May 15, 2013 |
WASHINGTON - Attorney General Eric H. Holder Jr. on Tuesday defended the Justice Department's secret examination of Associated Press phone records though he declared he had played no role in it, saying it was justified as part of an investigation into a grave national security leak. The government's wide-ranging information gathering from the news cooperative has created a bipartisan political headache for President Obama, with prominent Republicans and Democrats on Capitol Hill expressing outrage, along with press freedom groups.
May 11, 2013 |
In a way, she's been working on the play all her life. From the day her parents landed in China to adopt her, to the stares directed at her family as she grew, to present-day conversations where strangers ask where she's from and refuse to accept "Philadelphia" as an answer. On Saturday, the playwright and director Sarah Mitteldorf brings the new Many Ways to the stage of the Asian Arts Initiative in Center City. It is one of the first serious works by a Chinese adoptee to examine the Chinese adoption experience.
May 8, 2013 |
What were our Founders thinking when they gathered in Philadelphia in 1787 for the Constitutional Convention? According to Peter Sagal, who hosts PBS's consistently lively four-part series, Constitution USA (premiering at 9 p.m. Tuesday on WHYY TV12), the distinguished delegates had both short- and long-term goals. "The Founders came to Philadelphia to fix the Articles of Confederation," Sagal says in the first segment, "A More Perfect Union. " "Also, to make sure that 200 years later, this city would enjoy a booming constitutionally themed tourist trade.
April 26, 2013
THIS SEPTEMBER will mark the 50th anniversary of the bombing of the 16th Street Baptist Church in Birmingham, Ala. The church, which was a hub of civil-rights activities on the part of such figures as the Rev. Dr. Martin Luther King and Rev. Ralph Abernathy , was blown up by white supremacists. Because the victims included four young, innocent girls, the event remains a particularly heinous crime, even by terror-event standards. Tomorrow, "Countdown to 'BOOM' We All Fall Down," which takes a different look at the bombing and its aftermath, has its world premiere at Lew Klein Hall at the Temple Performing Arts Center on North Broad Street.
April 26, 2013 |
Funny and gritty and deeply troubling, Bruce Graham's courageous new play, North of the Boulevard , continues the Philadelphia playwright's dramatic examination of the really tough issues of our times. In this play, being given its world premiere by Theatre Exile, he tackles nothing less than Right and Wrong and the shifting ethical ground underfoot. Act I plunges us right into a world, a beat-up auto-body shop with a partially dismantled car taking up much of the floor space and a branch growing through the plaster wall ("Last tree in the neighborhood and it's got to come through my wall")
April 19, 2013 |
The bomb blasts during the Boston Marathon shook up and saddened Americans across the country but the sorrow was particularly felt in the running community, a tight-knit family that enjoys competing and forming friendships that last a lifetime. "To me, it's a sanctuary of sorts," Villanova track and field coach Marcus O'Sullivan, a former world-class runner and Olympian, said Wednesday. "People go there because it's time to come together in a joyous moment and a joyous time. So when something like this happens, it really is very tragic.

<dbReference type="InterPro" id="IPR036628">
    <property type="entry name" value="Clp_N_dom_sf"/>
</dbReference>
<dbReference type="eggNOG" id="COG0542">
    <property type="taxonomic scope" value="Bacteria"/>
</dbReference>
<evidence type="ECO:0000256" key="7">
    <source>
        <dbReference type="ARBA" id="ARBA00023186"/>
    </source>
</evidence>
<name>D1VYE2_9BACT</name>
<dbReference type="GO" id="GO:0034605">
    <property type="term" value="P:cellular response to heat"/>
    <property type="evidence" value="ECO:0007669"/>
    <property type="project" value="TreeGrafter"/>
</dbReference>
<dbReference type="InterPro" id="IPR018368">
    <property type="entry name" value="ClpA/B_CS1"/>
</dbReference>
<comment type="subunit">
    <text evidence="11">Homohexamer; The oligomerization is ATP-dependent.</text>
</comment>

April 13, 2013 |
Upon encountering Thomas Gibbons' play Permanent Collection by InterAct Theatre Company, you're likely to think: "Didn't this play start here?" "Didn't we live this drama?" "Do we have to go through it again?" The answers are yes, certainly, and indeed. The play premiered at InterAct in 2003 and went on to tell the world about the Barnes Foundation's agonized journey into the real world, focusing not on the move from Merion to Philadelphia but on the first stages of undoing Albert C. Barnes' wishes by Richard Glanton, the foundation's African American president in the 1990s.
March 28, 2013 |
The Philadelphia murder trial of abortion doctor Kermit Gosnell ended its second week of testimony today with a city medical examiner defending his decision to change the death certificate of a Gosnell patient from accidental to homicide. Gosnell defense attorney Jack McMahon questioned Assistant Medical Examiner Gary Collins at length about his decision to change the death certificate of Karnamaya Mongar, 41, a Virginia woman who died Nov. 19, 2009 undergoing an abortion at Gosnell's West Philadelphia clinic.
March 13, 2013 |
THE DEATH of New Hope bartender Sarah Majoras has been ruled an accidental drowning, the Hunterdon County Prosecutor's Office announced Monday. Majoras' body was found Jan. 30 in the Delaware and Raritan Canal, which separates New Hope from Lambertville, N.J., following an intense four-day search. Majoras, 39, was last seen leaving the bar where she worked in New Hope, John and Pete's. Officials said Monday that toxicology results indicated a high level of alcohol in Majoras' blood at the time of her death.
March 2, 2013
Dodgers outfielder Carl Crawford could miss the April 1 opener against San Francisco after leaving spring training in Glendale, Ariz., to have his elbow examined in Los Angeles. Recovering from elbow ligament-replacement surgery on Aug. 23, Crawford felt nerve irritation in his left arm. The Dodgers said Friday he was examined a day earlier and was prescribed anti-inflammatory medication and told to rest. Crawford was back in camp Friday and will not take batting practice or throw for about seven days, according to Dodgers manager Don Mattingly.